highlights

publications

Harmonizing hybridization dissonance in conservation.

A dramatic increase in the hybridization between historically allopatric species has been induced by human activities. However, the notion of hybridization seems to lack consistency in two respects. On the one hand, it is inconsistent with the biological species concept, which does not allow for interbreeding between species, and on the other hand, it is considered either as an evolutionary process leading to the emergence of new biodiversity or as a cause of biodiversity loss, with conservation implications. In the first case, we argue that conservation biology should avoid the discussion around the species concept and delimit priorities of conservation units based on the impact on biodiversity if taxa are lost. In the second case, we show that this is not a paradox but an intrinsic property of hybridization, which should be considered in conservation programmes. We propose a novel view of conservation guidelines, in which human-induced hybridization may also be a tool to enhance the likelihood of adaptation to changing environmental conditions or to increase the genetic diversity of taxa affected by inbreeding depression. The conservation guidelines presented here represent a guide for the development of programmes aimed at protecting biodiversity as a dynamic evolutionary system.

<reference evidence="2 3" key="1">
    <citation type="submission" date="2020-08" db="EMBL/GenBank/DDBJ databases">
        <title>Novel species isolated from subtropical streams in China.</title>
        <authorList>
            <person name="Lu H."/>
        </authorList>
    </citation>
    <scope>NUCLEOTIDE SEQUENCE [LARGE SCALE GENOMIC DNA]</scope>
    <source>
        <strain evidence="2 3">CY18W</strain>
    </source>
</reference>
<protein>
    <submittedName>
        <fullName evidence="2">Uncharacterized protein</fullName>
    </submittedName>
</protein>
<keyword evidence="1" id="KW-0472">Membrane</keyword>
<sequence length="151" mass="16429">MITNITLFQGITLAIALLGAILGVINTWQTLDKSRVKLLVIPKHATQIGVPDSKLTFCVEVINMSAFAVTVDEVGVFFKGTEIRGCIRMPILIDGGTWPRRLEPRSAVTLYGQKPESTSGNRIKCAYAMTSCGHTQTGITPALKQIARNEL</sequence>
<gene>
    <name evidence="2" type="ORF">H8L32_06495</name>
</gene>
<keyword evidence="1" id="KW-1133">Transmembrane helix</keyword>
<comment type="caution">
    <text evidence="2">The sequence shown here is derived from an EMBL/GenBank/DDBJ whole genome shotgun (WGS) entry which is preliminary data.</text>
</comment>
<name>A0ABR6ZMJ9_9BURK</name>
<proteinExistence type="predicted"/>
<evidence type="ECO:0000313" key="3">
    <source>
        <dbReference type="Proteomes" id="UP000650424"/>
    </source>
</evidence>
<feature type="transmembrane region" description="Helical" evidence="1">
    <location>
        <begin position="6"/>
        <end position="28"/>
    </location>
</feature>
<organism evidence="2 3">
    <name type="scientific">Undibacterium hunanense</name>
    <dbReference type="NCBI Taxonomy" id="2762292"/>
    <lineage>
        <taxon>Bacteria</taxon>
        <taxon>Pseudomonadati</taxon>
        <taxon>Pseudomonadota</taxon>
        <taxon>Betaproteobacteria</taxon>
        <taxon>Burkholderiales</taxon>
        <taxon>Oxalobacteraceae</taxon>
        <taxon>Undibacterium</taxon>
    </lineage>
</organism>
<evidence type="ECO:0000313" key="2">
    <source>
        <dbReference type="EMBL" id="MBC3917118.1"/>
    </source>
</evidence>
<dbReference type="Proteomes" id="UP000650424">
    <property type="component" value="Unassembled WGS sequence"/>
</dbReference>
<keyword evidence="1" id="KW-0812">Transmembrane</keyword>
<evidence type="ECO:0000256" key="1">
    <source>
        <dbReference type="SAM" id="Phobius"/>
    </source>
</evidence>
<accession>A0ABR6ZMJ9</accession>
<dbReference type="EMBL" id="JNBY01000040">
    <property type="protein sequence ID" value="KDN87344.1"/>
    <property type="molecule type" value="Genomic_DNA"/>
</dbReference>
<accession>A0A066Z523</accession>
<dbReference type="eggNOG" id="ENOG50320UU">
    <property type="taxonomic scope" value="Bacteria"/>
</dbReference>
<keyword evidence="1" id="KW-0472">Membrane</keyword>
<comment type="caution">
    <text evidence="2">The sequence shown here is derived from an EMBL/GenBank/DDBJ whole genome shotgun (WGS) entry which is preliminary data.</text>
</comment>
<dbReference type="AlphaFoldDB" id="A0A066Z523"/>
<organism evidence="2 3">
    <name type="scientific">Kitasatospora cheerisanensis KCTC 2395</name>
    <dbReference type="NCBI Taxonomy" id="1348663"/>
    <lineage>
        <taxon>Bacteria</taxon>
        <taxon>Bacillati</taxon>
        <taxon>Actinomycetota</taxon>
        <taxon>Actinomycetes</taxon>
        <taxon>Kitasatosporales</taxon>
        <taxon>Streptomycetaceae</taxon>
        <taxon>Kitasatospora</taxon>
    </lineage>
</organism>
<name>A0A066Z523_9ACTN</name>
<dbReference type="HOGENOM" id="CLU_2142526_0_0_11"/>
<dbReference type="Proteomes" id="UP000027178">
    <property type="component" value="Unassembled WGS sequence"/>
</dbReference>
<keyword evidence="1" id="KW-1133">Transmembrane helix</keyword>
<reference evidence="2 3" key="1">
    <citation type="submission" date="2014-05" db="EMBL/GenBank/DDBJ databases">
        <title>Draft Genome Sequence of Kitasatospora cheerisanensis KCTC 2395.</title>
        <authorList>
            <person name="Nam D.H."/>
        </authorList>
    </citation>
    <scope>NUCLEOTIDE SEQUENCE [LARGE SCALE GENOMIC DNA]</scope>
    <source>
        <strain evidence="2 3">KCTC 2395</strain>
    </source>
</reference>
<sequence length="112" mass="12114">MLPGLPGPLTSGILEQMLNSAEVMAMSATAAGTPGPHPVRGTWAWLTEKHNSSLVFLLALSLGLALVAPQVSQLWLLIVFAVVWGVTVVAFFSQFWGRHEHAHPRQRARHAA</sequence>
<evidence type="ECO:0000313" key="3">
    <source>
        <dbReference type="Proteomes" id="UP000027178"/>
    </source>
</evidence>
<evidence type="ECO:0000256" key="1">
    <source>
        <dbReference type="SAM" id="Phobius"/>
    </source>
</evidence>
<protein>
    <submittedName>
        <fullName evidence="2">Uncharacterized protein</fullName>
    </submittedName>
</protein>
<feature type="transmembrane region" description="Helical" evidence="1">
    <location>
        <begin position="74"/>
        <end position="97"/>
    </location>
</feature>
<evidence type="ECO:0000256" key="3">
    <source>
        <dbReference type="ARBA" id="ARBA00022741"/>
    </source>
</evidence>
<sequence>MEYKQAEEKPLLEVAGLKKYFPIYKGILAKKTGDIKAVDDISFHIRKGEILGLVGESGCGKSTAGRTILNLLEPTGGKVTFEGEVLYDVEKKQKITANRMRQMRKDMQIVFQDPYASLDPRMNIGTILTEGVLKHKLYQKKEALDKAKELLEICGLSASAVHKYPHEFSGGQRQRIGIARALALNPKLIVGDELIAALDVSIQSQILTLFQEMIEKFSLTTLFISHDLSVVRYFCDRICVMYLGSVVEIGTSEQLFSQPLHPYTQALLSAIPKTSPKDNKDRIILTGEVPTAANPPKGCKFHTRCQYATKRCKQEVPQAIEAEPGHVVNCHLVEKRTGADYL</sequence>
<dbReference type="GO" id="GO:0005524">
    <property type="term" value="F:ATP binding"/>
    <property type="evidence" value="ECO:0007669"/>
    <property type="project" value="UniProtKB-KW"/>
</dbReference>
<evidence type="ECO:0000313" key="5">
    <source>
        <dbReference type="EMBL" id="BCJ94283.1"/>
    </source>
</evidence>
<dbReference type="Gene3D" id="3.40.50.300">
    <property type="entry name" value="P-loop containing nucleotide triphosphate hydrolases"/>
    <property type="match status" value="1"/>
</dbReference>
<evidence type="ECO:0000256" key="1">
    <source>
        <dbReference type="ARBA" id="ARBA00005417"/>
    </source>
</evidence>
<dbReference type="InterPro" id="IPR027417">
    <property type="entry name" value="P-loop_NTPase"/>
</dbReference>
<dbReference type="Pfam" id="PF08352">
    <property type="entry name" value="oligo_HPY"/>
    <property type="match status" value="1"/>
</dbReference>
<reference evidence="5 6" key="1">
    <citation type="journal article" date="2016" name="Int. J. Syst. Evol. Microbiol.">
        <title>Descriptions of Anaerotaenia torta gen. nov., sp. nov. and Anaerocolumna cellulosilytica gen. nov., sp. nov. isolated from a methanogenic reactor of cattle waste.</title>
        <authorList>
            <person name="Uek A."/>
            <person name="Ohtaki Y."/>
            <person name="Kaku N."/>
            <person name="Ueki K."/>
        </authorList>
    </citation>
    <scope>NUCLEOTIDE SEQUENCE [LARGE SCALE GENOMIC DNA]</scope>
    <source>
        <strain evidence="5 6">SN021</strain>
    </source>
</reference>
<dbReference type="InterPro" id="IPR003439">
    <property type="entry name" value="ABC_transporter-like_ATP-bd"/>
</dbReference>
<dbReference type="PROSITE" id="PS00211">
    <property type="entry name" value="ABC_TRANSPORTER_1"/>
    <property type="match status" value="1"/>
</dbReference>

news

National Geographic Readers: Animals That Change Color

Michel Milinkovitch served as the scientific advisor for the content of the issue ‘Animals That Change Colors’ of the NATIONAL GEOGRAPHIC KIDS magazine.

events

Epigenetic switching in seasonal timing

08.09.2020 17:00, A150 (Sciences II)

Dame Caroline Dean (The John Innes Center, Norwich, UK).
hosted by: Thanos Halazonetis.

Research

Our department hosts 12 research laboratories gathering close to 200 scientists, engineers and technical staff. Research topics cover a large variety of topics, such as developmental genetics and neurogenetics, regeneration, evo-devo, physics of biology, phylogenetics or anthropology.

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Education

Teaching life sciences at the University of Geneva is an important duty for all staff scientists. In addition to the bachelor programme, we also propose specific masters and PhD specialisations through various programmes.

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contact

Department of Genetics and Evolution
Quai Ernest-Ansermet, 30
1205 Geneva
Switzerland

office: 4002A
T: +41 22 379 67 85

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